Q: Isn’t the musical hook from “Smoke on the Water” really a rip-off of the Eucharistic acclamation “Christ has died, Christ has risen, Christ will come again”? During church one time, my very young son asked me, “Why are they playing rock music?” But this is the only acknowledgment I have found anywhere that relates the Deep Purple tune to the psalm.
Bob Johnson, of Collinsville
A: Look, I don’t presume to know for certain what influenced Ritchie Blackmore to write one of the most famous guitar riffs in rock history. But if you’re asking my opinion, I’d wager the chances that the then 27-year-old composer pilfered it from the Catholic Mass are somewhere between fat and none. I offer this reasoning:
First, to my ear, you have to strain to fit it to the rhythm. Yes, the riff has 12 notes and the acclamation has 12 syllables, but if you sing it to the music, there’s just something off. “Christ has died. Christ has ri-ZZEN. Christ will come (pregnant pause) UH-gin.” I’d argue it’s a stretch — and I won’t even go into how the power guitar-organ combo would give it a satanic flavor.
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More important, I’ve hunted down about a dozen interviews and bios and find no mention of any major religious influence or affiliation, so I would wonder how much he was ever even exposed to it in the first place. Being English he likely would be Anglican not Catholic (he has married three times) although I find the Church of England apparently also does use the line as one of four acclamations in its services.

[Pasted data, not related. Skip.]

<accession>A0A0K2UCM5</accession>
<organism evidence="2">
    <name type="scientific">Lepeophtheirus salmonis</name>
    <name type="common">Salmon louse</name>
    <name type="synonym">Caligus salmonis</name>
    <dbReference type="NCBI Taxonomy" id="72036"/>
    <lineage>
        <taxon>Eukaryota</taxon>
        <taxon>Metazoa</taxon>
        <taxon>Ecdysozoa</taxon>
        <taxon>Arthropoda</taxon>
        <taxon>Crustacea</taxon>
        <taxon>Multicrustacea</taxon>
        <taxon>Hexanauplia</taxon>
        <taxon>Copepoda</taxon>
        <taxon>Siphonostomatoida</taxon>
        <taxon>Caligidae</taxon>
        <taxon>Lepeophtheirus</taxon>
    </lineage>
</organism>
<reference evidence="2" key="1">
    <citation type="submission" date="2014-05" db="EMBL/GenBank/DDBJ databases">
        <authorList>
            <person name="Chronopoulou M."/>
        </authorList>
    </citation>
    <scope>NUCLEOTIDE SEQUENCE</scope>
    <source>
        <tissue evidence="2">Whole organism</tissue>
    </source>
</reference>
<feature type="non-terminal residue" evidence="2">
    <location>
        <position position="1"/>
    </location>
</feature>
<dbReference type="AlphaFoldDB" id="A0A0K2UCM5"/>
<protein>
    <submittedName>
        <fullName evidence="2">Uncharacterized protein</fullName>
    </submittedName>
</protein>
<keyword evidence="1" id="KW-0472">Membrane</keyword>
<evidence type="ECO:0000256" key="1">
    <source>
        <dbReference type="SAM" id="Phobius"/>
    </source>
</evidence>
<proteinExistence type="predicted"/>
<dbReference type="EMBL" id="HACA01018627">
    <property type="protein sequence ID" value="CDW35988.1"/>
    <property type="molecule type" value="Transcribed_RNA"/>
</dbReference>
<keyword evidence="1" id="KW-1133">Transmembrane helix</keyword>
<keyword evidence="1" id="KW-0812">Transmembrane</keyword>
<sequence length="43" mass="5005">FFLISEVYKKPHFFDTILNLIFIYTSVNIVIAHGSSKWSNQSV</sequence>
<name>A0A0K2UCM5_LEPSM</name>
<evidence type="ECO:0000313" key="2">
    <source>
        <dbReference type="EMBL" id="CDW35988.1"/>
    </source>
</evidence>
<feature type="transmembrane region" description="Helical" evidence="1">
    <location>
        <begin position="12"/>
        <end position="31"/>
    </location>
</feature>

Still, if my research is correct, I find Pope Paul VI first introduced it into the Catholic Mass in 1969, so if the Anglicans followed suit then, Blackmore would have had just three years to be influenced by it by the time he wrote the riff in 1972. But at that time I would imagine he and his bandmates were much more concerned about hitting the charts. So even if he had heard it, I doubt it made such a deep impression that one day it popped into his head to turn it into a rock classic (No. 434 on Rolling Stone’s Top 500 list.)
Adding to that argument, Blackmore (if you didn’t know) has changed musical gears from rock to Renaissance-folk. For the past 20 years, Blackmore, who reportedly owns 2,000 Renaissance music CDs, and his talented wife, Candice Night, have turned out nearly a dozen terrific albums as Blackmore’s Night. (Check them out if you haven’t.) One of these is one of my very favorite Christmas albums, but they’ve titled it simply “Winter Carols.”
“The word ‘carol’ comes from the 1500s,” he told one interviewer. “It really means ‘dance.’ To dance in a circle. And then all the pagans and heathens — the folk people — would dance in a circle and sing these tunes. Now they’re known as Christmas songs to come out in December. But actually most of them are spring carols. They are songs that were danced to in April or May. Because people were so happy it’s sunny again.”
So again I just don’t see the religious connection, but, as I said, I could be wrong. In any case, fascinating consideration.